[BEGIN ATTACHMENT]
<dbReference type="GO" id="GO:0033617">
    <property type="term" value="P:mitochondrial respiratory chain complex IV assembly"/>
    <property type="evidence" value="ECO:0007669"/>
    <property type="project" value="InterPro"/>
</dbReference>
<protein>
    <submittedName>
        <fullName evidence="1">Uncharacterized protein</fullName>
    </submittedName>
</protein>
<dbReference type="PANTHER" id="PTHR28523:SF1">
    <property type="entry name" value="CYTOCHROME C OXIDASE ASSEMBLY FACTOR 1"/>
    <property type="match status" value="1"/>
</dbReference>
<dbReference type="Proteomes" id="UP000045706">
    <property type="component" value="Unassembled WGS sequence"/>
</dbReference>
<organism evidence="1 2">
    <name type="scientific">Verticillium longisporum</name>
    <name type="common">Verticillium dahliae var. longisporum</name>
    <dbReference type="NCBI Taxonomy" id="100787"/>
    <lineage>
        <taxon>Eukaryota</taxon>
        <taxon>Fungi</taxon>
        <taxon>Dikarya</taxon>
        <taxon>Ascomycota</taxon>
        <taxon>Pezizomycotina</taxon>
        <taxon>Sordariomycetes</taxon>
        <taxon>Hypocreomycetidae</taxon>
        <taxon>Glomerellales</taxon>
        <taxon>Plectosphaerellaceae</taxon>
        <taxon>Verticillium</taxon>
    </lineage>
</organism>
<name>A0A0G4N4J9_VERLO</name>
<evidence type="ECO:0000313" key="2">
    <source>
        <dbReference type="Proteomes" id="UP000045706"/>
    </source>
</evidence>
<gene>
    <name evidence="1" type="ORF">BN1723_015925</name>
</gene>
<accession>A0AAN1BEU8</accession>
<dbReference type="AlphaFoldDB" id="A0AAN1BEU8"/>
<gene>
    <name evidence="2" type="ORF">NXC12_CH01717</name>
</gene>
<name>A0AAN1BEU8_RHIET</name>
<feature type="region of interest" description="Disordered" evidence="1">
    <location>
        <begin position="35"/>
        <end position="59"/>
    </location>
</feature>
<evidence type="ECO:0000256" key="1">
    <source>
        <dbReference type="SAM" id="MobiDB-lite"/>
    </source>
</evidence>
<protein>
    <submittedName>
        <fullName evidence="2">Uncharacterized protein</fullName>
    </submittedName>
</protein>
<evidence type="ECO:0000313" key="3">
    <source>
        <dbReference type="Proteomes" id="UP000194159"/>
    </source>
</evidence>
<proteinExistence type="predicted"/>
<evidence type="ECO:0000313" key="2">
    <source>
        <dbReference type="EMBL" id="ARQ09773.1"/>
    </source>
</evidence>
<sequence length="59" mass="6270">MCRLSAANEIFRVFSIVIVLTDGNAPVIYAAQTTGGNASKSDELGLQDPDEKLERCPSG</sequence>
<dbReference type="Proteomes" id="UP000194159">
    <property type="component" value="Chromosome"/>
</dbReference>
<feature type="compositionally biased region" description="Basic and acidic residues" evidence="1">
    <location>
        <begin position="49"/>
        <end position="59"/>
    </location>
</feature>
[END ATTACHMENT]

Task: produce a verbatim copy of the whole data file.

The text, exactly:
<dbReference type="GO" id="GO:0033617">
    <property type="term" value="P:mitochondrial respiratory chain complex IV assembly"/>
    <property type="evidence" value="ECO:0007669"/>
    <property type="project" value="InterPro"/>
</dbReference>
<protein>
    <submittedName>
        <fullName evidence="1">Uncharacterized protein</fullName>
    </submittedName>
</protein>
<dbReference type="PANTHER" id="PTHR28523:SF1">
    <property type="entry name" value="CYTOCHROME C OXIDASE ASSEMBLY FACTOR 1"/>
    <property type="match status" value="1"/>
</dbReference>
<dbReference type="Proteomes" id="UP000045706">
    <property type="component" value="Unassembled WGS sequence"/>
</dbReference>
<organism evidence="1 2">
    <name type="scientific">Verticillium longisporum</name>
    <name type="common">Verticillium dahliae var. longisporum</name>
    <dbReference type="NCBI Taxonomy" id="100787"/>
    <lineage>
        <taxon>Eukaryota</taxon>
        <taxon>Fungi</taxon>
        <taxon>Dikarya</taxon>
        <taxon>Ascomycota</taxon>
        <taxon>Pezizomycotina</taxon>
        <taxon>Sordariomycetes</taxon>
        <taxon>Hypocreomycetidae</taxon>
        <taxon>Glomerellales</taxon>
        <taxon>Plectosphaerellaceae</taxon>
        <taxon>Verticillium</taxon>
    </lineage>
</organism>
<name>A0A0G4N4J9_VERLO</name>
<evidence type="ECO:0000313" key="2">
    <source>
        <dbReference type="Proteomes" id="UP000045706"/>
    </source>
</evidence>
<gene>
    <name evidence="1" type="ORF">BN1723_015925</name>
</gene>
<accession>A0AAN1BEU8</accession>
<dbReference type="AlphaFoldDB" id="A0AAN1BEU8"/>
<gene>
    <name evidence="2" type="ORF">NXC12_CH01717</name>
</gene>
<name>A0AAN1BEU8_RHIET</name>
<feature type="region of interest" description="Disordered" evidence="1">
    <location>
        <begin position="35"/>
        <end position="59"/>
    </location>
</feature>
<evidence type="ECO:0000256" key="1">
    <source>
        <dbReference type="SAM" id="MobiDB-lite"/>
    </source>
</evidence>
<protein>
    <submittedName>
        <fullName evidence="2">Uncharacterized protein</fullName>
    </submittedName>
</protein>
<evidence type="ECO:0000313" key="3">
    <source>
        <dbReference type="Proteomes" id="UP000194159"/>
    </source>
</evidence>
<proteinExistence type="predicted"/>
<evidence type="ECO:0000313" key="2">
    <source>
        <dbReference type="EMBL" id="ARQ09773.1"/>
    </source>
</evidence>
<sequence length="59" mass="6270">MCRLSAANEIFRVFSIVIVLTDGNAPVIYAAQTTGGNASKSDELGLQDPDEKLERCPSG</sequence>
<dbReference type="Proteomes" id="UP000194159">
    <property type="component" value="Chromosome"/>
</dbReference>
<feature type="compositionally biased region" description="Basic and acidic residues" evidence="1">
    <location>
        <begin position="49"/>
        <end position="59"/>
    </location>
</feature>